VATICAN CITY – The Vatican has begun drafting a document to elaborate on Pope Benedict XVI’s recent liberalization of the old Latin Mass because some bishops are either ignoring his move or misinterpreting it, officials said.
Cardinal Tarcisio Bertone, the church’s second-ranking official, said in comments published yesterday that the Vatican would be issuing an “instruction” on how to put the pope’s document into practice, since there had been what he called some “uneven” reactions to it since it went into effect last summer.
The document Benedict issued in July removed restrictions on celebrating the so-called Tridentine Mass, the rite celebrated in Latin before the liberalizing reforms of the Second Vatican Council in the 1960s paved the way for the new Mass used widely today in local languages.
Following the 1960s reform, the Tridentine rite could only be celebrated with permission from local bishops – an obstacle that supporters of the old rite said had greatly reduced its availability.
In a gesture to such traditional Catholics, Benedict removed that requirement in his document, saying parish priests could celebrate the Tridentine Mass if a “stable group of faithful” requested it.
Implementation, however, has been uneven, with some bishops issuing rules that “practically annul or twist the intention of the pope,” Monsignor Albert Malcolm Ranjith, secretary of the Vatican’s Congregation for the Divine Cult and Discipline of Sacraments, said recently, according to the Vatican’s missionary news agency, FIDES.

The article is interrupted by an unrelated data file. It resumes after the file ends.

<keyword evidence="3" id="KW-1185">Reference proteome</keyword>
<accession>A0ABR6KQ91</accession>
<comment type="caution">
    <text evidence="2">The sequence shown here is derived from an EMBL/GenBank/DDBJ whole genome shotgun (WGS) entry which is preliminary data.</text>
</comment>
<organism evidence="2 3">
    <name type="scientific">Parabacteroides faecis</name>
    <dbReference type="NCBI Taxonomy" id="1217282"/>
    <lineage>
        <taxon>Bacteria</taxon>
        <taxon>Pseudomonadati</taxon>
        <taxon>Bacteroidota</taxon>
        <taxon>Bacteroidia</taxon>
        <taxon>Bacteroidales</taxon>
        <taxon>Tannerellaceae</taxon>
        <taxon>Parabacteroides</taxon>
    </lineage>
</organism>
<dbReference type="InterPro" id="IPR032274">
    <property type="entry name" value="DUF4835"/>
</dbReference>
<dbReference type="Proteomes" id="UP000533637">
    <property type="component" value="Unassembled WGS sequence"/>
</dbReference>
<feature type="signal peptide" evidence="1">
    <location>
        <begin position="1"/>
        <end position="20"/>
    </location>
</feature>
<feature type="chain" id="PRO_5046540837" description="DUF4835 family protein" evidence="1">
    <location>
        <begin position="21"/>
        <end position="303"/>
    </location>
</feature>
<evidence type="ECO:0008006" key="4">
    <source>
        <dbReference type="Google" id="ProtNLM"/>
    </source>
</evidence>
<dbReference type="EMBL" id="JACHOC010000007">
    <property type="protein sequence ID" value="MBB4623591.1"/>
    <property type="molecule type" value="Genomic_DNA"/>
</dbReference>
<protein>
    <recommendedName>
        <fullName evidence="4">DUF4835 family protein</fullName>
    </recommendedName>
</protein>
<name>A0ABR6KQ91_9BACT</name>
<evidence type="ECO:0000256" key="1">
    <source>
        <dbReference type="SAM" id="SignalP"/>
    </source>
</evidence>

Such reactions amounted to a “crisis of obedience” toward the pontiff, he was quoted as saying, although he stressed that most prelates had accepted the pope’s will “with the required sense of reverence and obedience.”
While giving no date for its publication, Bertone, the Vatican’s secretary of state, said the upcoming instruction would lay out criteria for the pope’s document to be correctly applied, according to the interview in an Italian religious affairs weekly, Famiglia Cristiana. He complained that reactions to the pontiff’s document had been uneven.
“Some have even gone so far as to accuse the pope of having reneged on Council teaching,” Bertone was quoted as saying. “On the other hand, there are those who have interpreted” the document “as authorization to return exclusively to the pre-Council rite. Both positions are wrong, and are exaggerated episodes that don’t correspond to the pope’s intention.”
Despite such incidents, the Rev. John T. Zuhlsdorf, who runs a blog that has charted implementation of the pope’s document, said he had seen increased interest in the older form of the Mass.
“In some dioceses in the United States, bishops have been stepping up to the plate and not only learning the older form, but celebrating it themselves,” he said in an e-mail. “Younger priests are attending workshops. Several seminaries are offering training for their priesthood candidates.”
Even before the pope’s document was released, liberal-minded Catholics had complained that Benedict’s move amounted to a negation of Vatican II, and some bishops and cardinals warned that its implementation would create a rupture in the church.
Also, Jewish groups criticized the old rite’s Good Friday prayer calling for the conversion of Jews. Bertone has said the issue could be resolved and that the church in no way intended to go against its spirit of reconciling with Jews.
Benedict’s document was also a bid to reach out to the followers of an excommunicated traditionalist, the late Archbishop Marcel Lefebvre, who split with the Vatican over Council reforms, notably the introduction of the new Mass.
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